Right now we are going to Buryatia to visit Arshan – the resort in the mountains of the East Sayan.
Shamanism is traditional for Buryatia, such ribbons on trees can be seen very often there. Each place has its own spirit-protector. So they tie ribbons to trees or make stone piles to placate spirits.
Kultuk village (“kultuk” is translated from the Turkic language as “the dead end”). There was a burg here in 1647.
Smoking fish for sale.
Smoked Baikal omul.
The sacred place for local buddhists – the stupa.
Stupa for buddhists is the powerful place concentrating all the good.
The river with a complicated name – Kyngarga (translated as “drum”).
Stone piles called “oboo”.
It’s not litter but sacrifices – cigarettes, sweets, coins…
One can cross this river by a bungee jump
The first waterfall of Arshan.
Someone left that statue of a bear.
“I want to have your son! And daughter! I love you so much!”
One of mineral springs.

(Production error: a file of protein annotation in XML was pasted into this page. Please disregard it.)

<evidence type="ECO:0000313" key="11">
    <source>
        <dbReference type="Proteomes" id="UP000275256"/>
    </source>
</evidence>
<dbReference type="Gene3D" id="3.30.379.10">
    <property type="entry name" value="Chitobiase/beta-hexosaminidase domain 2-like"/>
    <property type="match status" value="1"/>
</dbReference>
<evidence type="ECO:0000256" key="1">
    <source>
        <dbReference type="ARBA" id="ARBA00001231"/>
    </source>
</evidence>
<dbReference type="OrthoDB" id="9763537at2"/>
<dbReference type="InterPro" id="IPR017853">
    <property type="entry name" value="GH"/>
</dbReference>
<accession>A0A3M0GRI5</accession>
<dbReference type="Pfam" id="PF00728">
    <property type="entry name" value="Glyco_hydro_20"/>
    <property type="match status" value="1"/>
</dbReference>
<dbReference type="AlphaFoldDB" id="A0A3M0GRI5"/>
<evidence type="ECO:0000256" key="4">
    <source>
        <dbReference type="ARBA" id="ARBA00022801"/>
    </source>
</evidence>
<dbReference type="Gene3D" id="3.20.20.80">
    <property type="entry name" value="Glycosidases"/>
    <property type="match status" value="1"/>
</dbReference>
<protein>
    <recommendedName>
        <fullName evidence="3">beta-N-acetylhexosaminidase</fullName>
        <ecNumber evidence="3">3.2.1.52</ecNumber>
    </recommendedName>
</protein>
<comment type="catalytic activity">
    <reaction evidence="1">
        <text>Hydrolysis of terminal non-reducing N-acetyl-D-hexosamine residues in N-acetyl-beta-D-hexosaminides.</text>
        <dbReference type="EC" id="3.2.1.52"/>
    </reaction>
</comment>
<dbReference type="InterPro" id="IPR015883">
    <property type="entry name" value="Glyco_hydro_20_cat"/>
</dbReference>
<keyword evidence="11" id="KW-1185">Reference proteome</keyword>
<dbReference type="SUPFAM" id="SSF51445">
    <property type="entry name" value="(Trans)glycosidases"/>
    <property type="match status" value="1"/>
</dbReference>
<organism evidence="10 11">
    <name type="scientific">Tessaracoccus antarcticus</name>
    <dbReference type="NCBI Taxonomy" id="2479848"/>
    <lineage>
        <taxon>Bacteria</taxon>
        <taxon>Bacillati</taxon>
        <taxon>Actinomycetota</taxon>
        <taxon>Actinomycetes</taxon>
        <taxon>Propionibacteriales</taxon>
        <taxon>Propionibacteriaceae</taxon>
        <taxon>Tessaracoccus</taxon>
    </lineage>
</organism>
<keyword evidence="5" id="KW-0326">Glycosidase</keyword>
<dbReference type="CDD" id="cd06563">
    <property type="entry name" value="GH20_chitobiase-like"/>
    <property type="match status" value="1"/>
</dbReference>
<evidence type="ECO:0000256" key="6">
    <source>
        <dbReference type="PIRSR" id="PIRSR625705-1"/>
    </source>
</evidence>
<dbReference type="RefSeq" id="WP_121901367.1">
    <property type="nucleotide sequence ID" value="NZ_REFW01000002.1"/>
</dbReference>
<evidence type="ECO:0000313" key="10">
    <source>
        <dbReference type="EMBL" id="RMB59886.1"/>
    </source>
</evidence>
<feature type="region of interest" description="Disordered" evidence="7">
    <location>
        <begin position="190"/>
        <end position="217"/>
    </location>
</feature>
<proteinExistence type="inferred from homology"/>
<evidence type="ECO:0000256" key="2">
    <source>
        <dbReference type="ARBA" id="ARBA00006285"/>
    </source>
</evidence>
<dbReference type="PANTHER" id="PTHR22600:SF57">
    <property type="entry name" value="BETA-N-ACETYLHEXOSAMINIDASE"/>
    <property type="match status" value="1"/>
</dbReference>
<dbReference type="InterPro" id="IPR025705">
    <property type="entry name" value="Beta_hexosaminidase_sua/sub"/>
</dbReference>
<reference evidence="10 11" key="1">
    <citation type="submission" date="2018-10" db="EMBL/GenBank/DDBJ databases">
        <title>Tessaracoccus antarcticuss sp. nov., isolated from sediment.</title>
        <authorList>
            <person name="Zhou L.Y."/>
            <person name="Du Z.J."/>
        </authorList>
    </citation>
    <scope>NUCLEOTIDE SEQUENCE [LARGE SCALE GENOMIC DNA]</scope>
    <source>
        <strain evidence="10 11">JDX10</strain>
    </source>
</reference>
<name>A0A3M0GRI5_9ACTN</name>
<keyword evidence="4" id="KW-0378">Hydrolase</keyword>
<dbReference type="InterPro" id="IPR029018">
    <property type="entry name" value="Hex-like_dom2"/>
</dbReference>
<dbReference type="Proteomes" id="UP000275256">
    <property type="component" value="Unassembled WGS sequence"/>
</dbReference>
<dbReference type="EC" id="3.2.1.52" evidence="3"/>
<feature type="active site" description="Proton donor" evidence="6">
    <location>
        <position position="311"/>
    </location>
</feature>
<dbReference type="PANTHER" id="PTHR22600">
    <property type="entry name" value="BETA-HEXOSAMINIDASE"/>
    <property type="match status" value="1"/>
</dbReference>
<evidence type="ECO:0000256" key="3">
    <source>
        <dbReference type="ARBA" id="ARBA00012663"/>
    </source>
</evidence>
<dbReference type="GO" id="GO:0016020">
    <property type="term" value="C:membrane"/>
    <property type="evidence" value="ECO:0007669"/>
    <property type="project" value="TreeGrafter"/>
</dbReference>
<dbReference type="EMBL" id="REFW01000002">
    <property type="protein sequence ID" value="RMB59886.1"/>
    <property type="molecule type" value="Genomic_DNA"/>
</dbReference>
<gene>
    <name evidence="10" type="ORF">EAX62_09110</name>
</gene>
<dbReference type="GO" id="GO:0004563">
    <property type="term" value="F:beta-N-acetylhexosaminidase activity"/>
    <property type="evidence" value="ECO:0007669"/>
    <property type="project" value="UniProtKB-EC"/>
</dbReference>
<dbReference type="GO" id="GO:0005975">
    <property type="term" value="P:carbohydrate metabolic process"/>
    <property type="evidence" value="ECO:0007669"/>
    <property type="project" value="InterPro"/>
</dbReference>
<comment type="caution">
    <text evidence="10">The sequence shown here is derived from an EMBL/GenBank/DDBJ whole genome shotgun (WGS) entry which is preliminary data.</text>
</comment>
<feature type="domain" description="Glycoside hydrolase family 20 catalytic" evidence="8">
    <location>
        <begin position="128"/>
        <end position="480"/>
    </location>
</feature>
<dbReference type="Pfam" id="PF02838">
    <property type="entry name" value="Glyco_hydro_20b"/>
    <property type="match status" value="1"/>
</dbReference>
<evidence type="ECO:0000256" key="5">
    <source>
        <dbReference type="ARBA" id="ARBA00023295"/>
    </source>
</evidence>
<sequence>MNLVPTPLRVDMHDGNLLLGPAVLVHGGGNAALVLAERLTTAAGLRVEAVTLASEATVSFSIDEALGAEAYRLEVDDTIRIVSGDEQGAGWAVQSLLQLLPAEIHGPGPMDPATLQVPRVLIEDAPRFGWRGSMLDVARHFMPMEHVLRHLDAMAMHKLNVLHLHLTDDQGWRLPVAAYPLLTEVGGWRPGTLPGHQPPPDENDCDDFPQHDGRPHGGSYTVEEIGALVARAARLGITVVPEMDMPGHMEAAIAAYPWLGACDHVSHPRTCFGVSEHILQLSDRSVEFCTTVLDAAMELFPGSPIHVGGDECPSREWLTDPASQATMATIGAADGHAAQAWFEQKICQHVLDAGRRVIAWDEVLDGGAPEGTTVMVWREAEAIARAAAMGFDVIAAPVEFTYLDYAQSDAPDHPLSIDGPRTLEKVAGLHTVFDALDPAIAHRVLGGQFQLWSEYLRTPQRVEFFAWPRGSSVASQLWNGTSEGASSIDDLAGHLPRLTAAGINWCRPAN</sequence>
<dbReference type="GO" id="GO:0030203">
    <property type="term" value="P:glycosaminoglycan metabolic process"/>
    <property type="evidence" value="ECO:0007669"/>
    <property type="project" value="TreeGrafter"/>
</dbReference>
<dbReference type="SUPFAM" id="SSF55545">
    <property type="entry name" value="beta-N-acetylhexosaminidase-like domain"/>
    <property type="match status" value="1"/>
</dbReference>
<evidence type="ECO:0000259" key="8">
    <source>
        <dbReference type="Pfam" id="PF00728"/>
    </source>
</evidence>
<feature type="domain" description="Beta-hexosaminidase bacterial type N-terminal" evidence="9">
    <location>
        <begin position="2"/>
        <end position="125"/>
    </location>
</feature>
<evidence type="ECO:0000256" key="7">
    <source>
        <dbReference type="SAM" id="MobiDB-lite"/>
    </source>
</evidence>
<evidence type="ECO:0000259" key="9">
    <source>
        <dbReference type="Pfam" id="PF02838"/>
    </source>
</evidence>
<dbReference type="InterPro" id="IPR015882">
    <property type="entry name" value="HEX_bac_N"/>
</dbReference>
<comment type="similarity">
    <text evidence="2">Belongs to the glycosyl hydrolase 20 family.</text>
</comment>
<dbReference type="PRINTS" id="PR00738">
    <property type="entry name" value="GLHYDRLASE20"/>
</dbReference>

By the way those ribbons on trees are a serious problem for Buryatia – many trees die because of them – they prevent branches from normal growing.
People stand for half an hour in the line to get some of this water.
The statue of the child who pours water is often decorated too.
One of Buryat altars.
Inside the altar is a pre-Buddhist deity, one of the main kind spirits.
It’s how people worship him.
Buryat Datsan built in 1917.
Hurde – the praying drum. Mantras are written along the circle – turning the drum is equal to reading mantras.
Stupas of the datsan.
This Russian pot is used for placing incenses for ceremonies.
The wheel of dharma – one of the buddhist symbols.
The structure with buddhist flags. On each flag a mantra is written. When they swing in the wind it’s also equal to reading mantras.
Praying drums – hurde.
It’s even strange to see such architecture among birch trees.
By they way it’s actually forbidden to photograp there…